She was a pioneering woman in the field of religious education; not only the first woman to serve on the faculty of the Hartford Seminary Foundation, but also the first full-time teacher in religious education in any seminary in North America. (Sophia Lyon Fahs was part-time at Union Theological Seminary in New York City as director of the Union School of Religion, and Mary Ely Lyman had joined Union’s faculty at the same time but in the field of Bible.) Baxter broke new ground and blazed a trail for many others who were her students and colleagues.

She never lost sight of the purpose and goals of religious education and infused it with new methods and creative approaches, whether it was in the rural churches of northern Illinois, the inner city of Boston, the Hartford campus and other institutions, or on the world stage. As she neared retirement in 1959 she delivered the address at the alumni banquet on “Religious Education as I see it,” and recalled the history of the profession and the challenges facing it.

The status, training and credentialing of the religious educator remained life-long concerns. She rose to prominence when this ministry within the church had become professionalized, and she was an ardent advocate, facilitator and friend.

Without overlooking the importance of teaching a predominantly male clergy the art and science of religious education, she demonstrated a continuing concern for women in the field through her mentoring, advising and supervising. She inspired and motivated a large cadre of women who went into the field.

She believed strongly in the fellowship or camaraderie of religious educators and was the guiding spirit behind the Greater Hartford Chapter of the Religious Education Association. The archives of the R.E.A. on this chapter’s activities testify to her outstanding leadership.

Her teaching extended far beyond the bounds of the Hartford campus and included many venues where graduate professional study or leadership training of the laity took place. She was a guest speaker and resource person at innumerable churches and conference centers, and at conventions and conferences both at home and overseas.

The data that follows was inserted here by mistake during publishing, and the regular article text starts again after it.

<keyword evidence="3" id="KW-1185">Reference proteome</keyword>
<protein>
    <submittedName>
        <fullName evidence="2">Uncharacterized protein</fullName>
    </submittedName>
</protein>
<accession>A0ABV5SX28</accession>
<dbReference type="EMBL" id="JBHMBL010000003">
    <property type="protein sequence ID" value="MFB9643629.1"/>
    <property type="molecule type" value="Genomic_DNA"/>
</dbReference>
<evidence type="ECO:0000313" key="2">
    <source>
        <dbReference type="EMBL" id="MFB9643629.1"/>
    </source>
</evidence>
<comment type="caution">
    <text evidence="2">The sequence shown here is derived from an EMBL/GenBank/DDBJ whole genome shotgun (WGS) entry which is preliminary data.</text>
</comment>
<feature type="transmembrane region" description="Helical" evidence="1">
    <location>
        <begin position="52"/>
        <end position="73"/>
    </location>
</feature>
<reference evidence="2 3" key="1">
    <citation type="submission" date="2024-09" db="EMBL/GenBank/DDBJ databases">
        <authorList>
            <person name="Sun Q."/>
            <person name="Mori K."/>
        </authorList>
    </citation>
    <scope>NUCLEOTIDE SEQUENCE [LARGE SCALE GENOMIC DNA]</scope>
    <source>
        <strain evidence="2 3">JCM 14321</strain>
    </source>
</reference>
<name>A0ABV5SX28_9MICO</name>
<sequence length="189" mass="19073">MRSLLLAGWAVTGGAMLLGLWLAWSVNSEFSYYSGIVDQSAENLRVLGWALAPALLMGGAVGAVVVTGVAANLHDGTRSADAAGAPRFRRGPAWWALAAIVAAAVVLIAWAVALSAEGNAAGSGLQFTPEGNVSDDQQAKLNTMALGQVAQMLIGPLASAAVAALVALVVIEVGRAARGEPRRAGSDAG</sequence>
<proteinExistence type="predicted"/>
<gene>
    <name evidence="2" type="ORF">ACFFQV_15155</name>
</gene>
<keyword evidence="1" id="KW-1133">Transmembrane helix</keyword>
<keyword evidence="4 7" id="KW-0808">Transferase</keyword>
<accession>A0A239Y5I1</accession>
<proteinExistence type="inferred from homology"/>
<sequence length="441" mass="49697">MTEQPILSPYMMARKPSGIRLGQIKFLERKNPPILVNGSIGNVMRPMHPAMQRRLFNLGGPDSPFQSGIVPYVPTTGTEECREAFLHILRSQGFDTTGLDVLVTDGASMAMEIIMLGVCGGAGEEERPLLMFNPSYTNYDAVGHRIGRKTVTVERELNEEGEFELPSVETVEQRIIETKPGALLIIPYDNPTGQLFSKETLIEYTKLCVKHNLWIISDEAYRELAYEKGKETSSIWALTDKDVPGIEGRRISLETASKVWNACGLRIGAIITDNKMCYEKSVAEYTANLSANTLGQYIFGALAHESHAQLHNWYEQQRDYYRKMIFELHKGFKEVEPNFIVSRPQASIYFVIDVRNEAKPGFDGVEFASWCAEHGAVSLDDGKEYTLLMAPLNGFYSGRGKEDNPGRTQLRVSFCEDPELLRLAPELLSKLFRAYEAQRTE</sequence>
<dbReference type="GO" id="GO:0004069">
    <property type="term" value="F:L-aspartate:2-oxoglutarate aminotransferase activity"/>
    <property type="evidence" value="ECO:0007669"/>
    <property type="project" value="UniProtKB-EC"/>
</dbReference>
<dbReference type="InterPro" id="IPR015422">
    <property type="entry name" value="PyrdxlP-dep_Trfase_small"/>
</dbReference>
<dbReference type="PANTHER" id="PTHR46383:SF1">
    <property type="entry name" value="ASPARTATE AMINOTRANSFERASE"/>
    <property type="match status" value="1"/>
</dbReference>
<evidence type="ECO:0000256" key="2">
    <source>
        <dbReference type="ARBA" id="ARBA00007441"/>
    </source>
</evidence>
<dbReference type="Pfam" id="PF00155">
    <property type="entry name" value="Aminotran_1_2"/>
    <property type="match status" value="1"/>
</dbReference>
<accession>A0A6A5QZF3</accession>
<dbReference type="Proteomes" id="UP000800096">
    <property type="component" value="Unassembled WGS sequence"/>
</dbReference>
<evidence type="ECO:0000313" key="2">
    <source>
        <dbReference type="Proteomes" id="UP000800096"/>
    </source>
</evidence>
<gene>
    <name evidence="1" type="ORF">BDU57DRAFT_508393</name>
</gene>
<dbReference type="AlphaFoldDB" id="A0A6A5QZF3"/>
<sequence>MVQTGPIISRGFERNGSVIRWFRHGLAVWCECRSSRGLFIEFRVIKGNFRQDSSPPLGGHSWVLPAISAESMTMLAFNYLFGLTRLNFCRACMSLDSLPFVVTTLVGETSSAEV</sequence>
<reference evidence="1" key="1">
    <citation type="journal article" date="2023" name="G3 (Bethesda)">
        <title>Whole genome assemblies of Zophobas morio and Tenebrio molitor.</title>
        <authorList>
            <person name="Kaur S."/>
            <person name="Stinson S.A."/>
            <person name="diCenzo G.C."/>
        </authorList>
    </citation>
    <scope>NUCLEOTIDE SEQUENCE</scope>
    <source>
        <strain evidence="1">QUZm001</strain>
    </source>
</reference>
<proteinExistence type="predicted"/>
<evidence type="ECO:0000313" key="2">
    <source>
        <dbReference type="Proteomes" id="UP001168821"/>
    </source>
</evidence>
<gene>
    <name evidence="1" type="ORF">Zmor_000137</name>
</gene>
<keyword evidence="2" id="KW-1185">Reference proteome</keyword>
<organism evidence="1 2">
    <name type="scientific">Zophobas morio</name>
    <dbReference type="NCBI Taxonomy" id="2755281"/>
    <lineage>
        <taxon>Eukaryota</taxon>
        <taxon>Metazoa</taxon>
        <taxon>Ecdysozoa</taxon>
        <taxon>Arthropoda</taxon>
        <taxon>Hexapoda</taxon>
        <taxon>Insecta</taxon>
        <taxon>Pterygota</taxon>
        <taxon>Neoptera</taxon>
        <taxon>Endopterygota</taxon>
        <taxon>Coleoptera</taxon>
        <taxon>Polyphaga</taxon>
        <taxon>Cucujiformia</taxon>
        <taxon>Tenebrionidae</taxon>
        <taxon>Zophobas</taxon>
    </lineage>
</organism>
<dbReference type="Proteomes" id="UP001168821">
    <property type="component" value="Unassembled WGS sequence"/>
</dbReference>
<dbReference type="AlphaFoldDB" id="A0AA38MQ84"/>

She was an early pioneer in utilizing the best methods of religious education in rural or town and country churches. This grew out of her work in northern Illinois while she was a graduate student in the Chicago area and this led to her M.A. thesis and to an unpublished manual for ministers and other leaders in rural churches. She pioneered in the development of nursery schools, having founded the Knight Hall Nursery School soon after her arrival at Hartford. Many articles and resource materials came from her typewriter on pre-school education, and in 1952 she wrote an historical sketch of the school which appeared in the seminary bulletin.

She applied the best of progressive education to the teaching of religion, including a “lab school,” practice teaching, demonstration classes, home-school cooperation and child development as the basis for curriculum- making. The nursery school, for example, provided a ready-made setting for the education of parents regarding the growth and development of their children.

In all her work she emphasized the relationship between church and home. Even in her books on the Bible and learning to worship she stressed the role that parents played and how important it was for them to be trained as well as the teachers. She wrote in the introduction to her book, The Beginnings of Our Religion, that it “may serve as a book for the home.”

She pioneered in curriculum development, especially on the elementary level. At a time when the uniform lessons and quarterlies were at their peak, she was dissatisfied with traditional Bible stories and designed courses that brought together the best of biblical scholarship, archaeological research and sound educational methodology.

One of her outstanding innovations was a course for 5th and 6th graders on “Children and Labor Problems,” and one on “Living and Working in Our Country.” These courses introduced economic and social issues, including those of child labor, migrants, miners, workers in cotton, unions and strikes, housing, cooperatives, and living with people of other races. She told Helen Sheldrick: “I have tried to connect Church education with all areas of life, especially where human relationships were concerned... To me, the Christian faith is related to all of life.”